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Get the Most out of Your Investment
It seems an unavoidable ritual, doesn't it? Needing to update your hardware every other year to keep up with the latest programs. Even If you are a technophile and LIKE bringing home a shiny new PC every year, you are still left with the problem of an ever-rising pile of old hardware. Maybe you donate your old PCs, maybe you settle for the 10% of original value you are likely to get at a local pawn shop. But what if you could keep these older machines running just as fast as they did the day you took it out of the box? That is exactly what you can do by installing a Linux operating system. Linux runs breathtakingly fast on any machine, due to a more efficient architecture than is found in more widespread operating systems. A laptop that cannot handle the latest version of Windows can run even the latest full-sized Linux distro at a decent clip!
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Not So New Computer? Run a Full Size Operating System!
It takes only 20 gigs of memory and a gig or so of RAM to run the latest full-sized Linux distros. Installing Ubuntu or Fedora (which make use of the Debian and Red Hat program repositories respectively) will provide you with a fast operating enviroment and thousands of advanced programs. Got schoolwork? Just use the included Open Office, which provides a version of word, excel, and Powerpoint. Are you a programmer, filmmaker, or graphic artist? Linux provides free softwares just as capable as the mainstream programs (the Linux versions are often produced by the same programmers) that can cost over hundred dollars each. At first, the switch can be a little confusing. Fortunately there is no shortage of how-to's, tutorials, and forums out there containing the answer to just about every conceivable question.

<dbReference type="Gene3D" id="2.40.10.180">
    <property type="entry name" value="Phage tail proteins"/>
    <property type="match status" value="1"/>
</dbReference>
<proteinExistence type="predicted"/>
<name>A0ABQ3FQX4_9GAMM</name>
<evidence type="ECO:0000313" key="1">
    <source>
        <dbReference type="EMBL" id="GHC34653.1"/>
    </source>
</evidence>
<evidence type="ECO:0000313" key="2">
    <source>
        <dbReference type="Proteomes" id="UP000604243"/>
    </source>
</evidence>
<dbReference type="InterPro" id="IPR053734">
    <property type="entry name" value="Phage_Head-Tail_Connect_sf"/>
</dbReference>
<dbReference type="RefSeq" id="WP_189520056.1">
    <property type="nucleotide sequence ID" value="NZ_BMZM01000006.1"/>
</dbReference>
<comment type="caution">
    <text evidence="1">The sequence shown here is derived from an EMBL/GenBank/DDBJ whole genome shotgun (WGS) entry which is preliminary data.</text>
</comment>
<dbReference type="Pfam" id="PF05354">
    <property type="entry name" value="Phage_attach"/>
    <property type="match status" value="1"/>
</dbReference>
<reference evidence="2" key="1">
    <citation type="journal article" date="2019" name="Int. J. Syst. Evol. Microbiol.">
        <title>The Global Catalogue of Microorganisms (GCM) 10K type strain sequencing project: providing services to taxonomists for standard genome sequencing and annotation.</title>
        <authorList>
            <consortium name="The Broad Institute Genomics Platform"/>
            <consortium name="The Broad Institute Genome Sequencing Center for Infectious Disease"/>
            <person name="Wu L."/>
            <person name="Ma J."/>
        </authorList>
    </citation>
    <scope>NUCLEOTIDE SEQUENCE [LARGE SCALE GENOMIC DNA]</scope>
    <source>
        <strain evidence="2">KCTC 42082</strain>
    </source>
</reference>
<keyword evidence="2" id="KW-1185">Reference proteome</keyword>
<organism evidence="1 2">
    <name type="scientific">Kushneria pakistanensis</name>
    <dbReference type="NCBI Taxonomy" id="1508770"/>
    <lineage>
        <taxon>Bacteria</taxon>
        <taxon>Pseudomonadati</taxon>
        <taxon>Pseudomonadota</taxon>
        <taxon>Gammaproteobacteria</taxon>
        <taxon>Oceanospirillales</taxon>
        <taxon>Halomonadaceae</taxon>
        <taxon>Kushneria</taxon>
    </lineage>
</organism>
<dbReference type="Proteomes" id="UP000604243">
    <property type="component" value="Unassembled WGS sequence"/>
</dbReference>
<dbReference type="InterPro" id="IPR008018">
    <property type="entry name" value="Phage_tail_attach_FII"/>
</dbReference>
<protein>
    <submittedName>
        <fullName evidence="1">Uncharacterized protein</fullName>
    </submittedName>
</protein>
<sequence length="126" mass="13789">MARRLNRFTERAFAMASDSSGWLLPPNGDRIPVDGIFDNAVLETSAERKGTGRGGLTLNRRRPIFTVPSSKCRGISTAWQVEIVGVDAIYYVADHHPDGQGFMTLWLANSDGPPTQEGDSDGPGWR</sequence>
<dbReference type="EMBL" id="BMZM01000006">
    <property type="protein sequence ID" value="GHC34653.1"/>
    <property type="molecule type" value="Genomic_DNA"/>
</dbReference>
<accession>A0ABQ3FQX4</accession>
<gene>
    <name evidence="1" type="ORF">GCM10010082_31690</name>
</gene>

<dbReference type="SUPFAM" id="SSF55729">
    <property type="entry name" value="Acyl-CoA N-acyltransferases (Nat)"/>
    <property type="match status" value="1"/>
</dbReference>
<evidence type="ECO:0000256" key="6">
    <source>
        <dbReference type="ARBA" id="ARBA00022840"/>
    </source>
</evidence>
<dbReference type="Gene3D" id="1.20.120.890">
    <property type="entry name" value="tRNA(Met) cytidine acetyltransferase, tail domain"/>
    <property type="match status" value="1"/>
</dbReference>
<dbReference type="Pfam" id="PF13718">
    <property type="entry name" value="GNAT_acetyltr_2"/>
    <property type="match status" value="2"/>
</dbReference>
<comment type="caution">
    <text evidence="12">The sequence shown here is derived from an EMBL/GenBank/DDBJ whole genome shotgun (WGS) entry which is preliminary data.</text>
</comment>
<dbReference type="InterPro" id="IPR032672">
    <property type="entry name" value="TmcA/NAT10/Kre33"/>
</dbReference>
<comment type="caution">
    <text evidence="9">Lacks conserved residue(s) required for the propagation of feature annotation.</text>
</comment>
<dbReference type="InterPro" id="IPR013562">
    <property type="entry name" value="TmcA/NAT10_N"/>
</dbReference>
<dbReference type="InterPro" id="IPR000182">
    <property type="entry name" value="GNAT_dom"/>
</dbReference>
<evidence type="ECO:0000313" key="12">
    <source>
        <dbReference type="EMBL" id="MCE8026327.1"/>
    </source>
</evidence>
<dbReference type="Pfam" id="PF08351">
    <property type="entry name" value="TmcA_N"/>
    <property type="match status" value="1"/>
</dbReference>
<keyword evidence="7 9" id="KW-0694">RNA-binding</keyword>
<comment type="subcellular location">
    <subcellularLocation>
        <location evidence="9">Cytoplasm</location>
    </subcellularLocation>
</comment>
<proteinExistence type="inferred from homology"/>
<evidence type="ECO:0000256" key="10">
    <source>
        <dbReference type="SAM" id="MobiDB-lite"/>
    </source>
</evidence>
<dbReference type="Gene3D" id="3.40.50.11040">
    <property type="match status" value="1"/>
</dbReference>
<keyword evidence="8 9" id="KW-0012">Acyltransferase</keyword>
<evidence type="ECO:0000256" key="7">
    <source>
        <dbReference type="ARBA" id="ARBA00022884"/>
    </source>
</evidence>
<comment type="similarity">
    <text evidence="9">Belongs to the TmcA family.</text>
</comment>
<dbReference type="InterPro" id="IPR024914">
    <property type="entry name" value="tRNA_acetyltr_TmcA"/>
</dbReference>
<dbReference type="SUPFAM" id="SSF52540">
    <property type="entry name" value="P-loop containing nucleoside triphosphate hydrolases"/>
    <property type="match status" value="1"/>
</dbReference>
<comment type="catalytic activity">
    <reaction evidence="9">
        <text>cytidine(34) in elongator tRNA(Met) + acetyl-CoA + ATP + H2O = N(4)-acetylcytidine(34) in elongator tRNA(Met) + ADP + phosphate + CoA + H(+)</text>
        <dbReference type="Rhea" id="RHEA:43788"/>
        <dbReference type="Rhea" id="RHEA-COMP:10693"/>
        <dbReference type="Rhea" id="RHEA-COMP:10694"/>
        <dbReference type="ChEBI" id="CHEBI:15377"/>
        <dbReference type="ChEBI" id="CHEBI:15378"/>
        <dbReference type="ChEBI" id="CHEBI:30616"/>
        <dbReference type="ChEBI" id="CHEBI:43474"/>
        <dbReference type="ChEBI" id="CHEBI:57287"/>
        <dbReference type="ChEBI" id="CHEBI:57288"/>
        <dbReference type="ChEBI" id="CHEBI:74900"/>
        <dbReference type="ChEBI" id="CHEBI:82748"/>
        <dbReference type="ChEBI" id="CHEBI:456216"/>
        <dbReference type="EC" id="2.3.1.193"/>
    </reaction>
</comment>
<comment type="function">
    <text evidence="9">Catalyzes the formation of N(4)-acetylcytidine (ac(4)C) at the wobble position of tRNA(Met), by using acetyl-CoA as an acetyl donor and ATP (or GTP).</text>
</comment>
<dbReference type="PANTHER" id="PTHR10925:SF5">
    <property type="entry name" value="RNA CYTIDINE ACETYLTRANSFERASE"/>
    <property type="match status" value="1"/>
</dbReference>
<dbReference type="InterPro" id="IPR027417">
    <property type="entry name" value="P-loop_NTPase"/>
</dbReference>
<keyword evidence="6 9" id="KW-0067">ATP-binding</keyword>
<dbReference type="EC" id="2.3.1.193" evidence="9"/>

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Common Computing Tasks Tutorials
Being user developed and supported, every Linux distro has its own universe of forums where users can find information on debugging, how to install programs, and how to add features. While some aspects are unique to each distro, all Linux operating systems share a broad spectrum of commands and features in common. Once you have mastered an entry-level distro like Ubuntu, it's no great challenge to move on to another version. Here are collection of how-to guides for a few of the most important tasks that you might want to have on hand when you are getting started!
- Universal Linux Troubleshooting Tips
- Install Proprietary Drivers in Ubuntu
- Tether your iphone with a Linux Operating System\
- How to Recover a Bad Sector in Ubuntu (Or Any Linux Distro)
- How To Add/Remove (Thousands of) Free Programs in Ubuntu
- How To Compress Files in Linux
- Digital Cameras and Linux: The Best Programs
- Best Linux Slideshow Programs
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Dated Hardware? Light Systems, Heavy Capability.